Monday, December 05, 2016

"An Advanced Readers' Picture Book of Comparative Cognition" by Ken Liu :: Aaron's Story Recommendation of the Week

My Story Recommendation of the Week goes to "An Advanced Readers' Picture Book of Comparative Cognition" by Ken Liu, from Liu's Saga Press collection The Paper Menagerie and Other Stories (cover art by Quentin Trollip).

Science fiction and fantasy readers out there don't much need me to tell them that Ken Liu can write a decent short story. But you may not be aware that his new collection The Paper Menagerie has one new story in it (among all the reprints of award nominees and winners), and it's one you want to check out.

"An Advanced Readers' Picture Book of Comparative Cognition" alternates between brief passages explaining the systems of memory and cognition observed in various alien species and a scientist's love letter about his estranged wife, written to their daughter.

Every one of the descriptions of alien species is interesting and original enough to support its own story, but apparently Ken Liu comes up with good story ideas so routinely he can afford to toss off a half-dozen of them all at once. Show off!

The most telling of the alien passages describes a dying alien race that saved a few of their children by putting them on a near-lightspeed starship with no means of decelerating, thus ensuring that the children would live until the end of the universe—which they would experience in just a few short years. The passage concludes, "All parents make choices for their children. Almost always they think it's for the best."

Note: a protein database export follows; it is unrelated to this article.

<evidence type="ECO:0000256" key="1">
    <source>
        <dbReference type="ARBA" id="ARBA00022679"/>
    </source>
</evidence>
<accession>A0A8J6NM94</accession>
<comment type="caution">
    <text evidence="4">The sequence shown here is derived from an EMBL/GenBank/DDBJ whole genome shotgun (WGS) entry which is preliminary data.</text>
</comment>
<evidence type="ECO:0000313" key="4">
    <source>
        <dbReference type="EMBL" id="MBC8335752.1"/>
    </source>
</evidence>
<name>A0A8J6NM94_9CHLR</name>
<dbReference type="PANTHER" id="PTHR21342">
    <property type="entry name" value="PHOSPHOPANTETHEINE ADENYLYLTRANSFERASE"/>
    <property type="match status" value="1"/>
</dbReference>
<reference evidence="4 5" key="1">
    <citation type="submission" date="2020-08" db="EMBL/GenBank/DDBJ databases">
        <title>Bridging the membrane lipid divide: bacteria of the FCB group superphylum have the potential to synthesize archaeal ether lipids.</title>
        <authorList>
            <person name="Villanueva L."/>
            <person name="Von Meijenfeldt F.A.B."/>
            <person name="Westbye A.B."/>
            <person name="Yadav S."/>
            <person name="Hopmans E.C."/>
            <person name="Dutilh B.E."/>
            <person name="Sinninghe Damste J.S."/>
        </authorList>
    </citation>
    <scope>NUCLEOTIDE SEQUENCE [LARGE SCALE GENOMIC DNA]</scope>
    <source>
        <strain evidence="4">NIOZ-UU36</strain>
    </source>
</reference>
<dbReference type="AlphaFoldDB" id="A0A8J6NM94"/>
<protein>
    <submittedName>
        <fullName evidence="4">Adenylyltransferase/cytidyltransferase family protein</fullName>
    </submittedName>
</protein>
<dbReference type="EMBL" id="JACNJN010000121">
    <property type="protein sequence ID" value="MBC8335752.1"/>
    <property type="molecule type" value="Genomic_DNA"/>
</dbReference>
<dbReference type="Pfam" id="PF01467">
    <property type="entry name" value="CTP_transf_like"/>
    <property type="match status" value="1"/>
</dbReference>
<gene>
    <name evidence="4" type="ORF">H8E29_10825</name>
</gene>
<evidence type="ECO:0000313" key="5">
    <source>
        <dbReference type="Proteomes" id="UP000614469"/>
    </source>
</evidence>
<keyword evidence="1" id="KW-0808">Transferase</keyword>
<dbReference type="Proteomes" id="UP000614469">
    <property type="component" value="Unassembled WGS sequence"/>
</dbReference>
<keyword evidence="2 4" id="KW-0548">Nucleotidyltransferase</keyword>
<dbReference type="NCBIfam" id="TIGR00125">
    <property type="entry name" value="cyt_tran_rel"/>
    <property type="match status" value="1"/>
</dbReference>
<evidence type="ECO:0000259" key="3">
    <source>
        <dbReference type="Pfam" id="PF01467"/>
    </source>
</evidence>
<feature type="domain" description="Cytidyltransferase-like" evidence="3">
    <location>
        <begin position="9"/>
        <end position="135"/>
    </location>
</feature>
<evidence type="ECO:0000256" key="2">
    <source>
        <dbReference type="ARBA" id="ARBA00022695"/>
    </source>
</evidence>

In the main narrative, a husband and wife, both nerdy scientists, would each make a different choice for the future of their daughter. The parent who prevails has at least as many regrets as the parent who does not.

This is a well-constructed, emotionally charged story, right up to the sad and lovely closing line: "There are many ways to say I love you in this cold, dark, silent universe, as many as the twinkling stars."

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